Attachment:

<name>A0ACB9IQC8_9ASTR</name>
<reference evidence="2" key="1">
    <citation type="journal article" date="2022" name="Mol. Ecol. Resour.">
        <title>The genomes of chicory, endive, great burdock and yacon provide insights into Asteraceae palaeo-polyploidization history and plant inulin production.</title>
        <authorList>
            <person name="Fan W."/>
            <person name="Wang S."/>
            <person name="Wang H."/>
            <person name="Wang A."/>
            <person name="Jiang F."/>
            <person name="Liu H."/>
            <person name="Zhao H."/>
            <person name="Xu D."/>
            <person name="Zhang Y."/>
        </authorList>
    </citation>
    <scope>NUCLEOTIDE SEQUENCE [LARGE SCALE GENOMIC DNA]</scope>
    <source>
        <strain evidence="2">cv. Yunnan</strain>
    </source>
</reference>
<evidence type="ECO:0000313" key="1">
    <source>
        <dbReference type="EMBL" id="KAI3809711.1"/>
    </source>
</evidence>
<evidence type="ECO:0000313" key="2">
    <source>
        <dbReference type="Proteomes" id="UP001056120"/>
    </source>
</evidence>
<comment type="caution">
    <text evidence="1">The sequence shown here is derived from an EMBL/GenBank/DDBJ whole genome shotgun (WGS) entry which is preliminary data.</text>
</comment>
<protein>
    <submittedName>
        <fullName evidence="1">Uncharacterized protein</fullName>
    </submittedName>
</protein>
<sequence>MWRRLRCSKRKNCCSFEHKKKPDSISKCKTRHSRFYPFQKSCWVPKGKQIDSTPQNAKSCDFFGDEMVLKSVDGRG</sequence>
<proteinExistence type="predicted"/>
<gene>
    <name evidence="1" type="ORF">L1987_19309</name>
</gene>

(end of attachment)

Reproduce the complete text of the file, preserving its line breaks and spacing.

<name>A0ACB9IQC8_9ASTR</name>
<reference evidence="2" key="1">
    <citation type="journal article" date="2022" name="Mol. Ecol. Resour.">
        <title>The genomes of chicory, endive, great burdock and yacon provide insights into Asteraceae palaeo-polyploidization history and plant inulin production.</title>
        <authorList>
            <person name="Fan W."/>
            <person name="Wang S."/>
            <person name="Wang H."/>
            <person name="Wang A."/>
            <person name="Jiang F."/>
            <person name="Liu H."/>
            <person name="Zhao H."/>
            <person name="Xu D."/>
            <person name="Zhang Y."/>
        </authorList>
    </citation>
    <scope>NUCLEOTIDE SEQUENCE [LARGE SCALE GENOMIC DNA]</scope>
    <source>
        <strain evidence="2">cv. Yunnan</strain>
    </source>
</reference>
<evidence type="ECO:0000313" key="1">
    <source>
        <dbReference type="EMBL" id="KAI3809711.1"/>
    </source>
</evidence>
<evidence type="ECO:0000313" key="2">
    <source>
        <dbReference type="Proteomes" id="UP001056120"/>
    </source>
</evidence>
<comment type="caution">
    <text evidence="1">The sequence shown here is derived from an EMBL/GenBank/DDBJ whole genome shotgun (WGS) entry which is preliminary data.</text>
</comment>
<protein>
    <submittedName>
        <fullName evidence="1">Uncharacterized protein</fullName>
    </submittedName>
</protein>
<sequence>MWRRLRCSKRKNCCSFEHKKKPDSISKCKTRHSRFYPFQKSCWVPKGKQIDSTPQNAKSCDFFGDEMVLKSVDGRG</sequence>
<proteinExistence type="predicted"/>
<gene>
    <name evidence="1" type="ORF">L1987_19309</name>
</gene>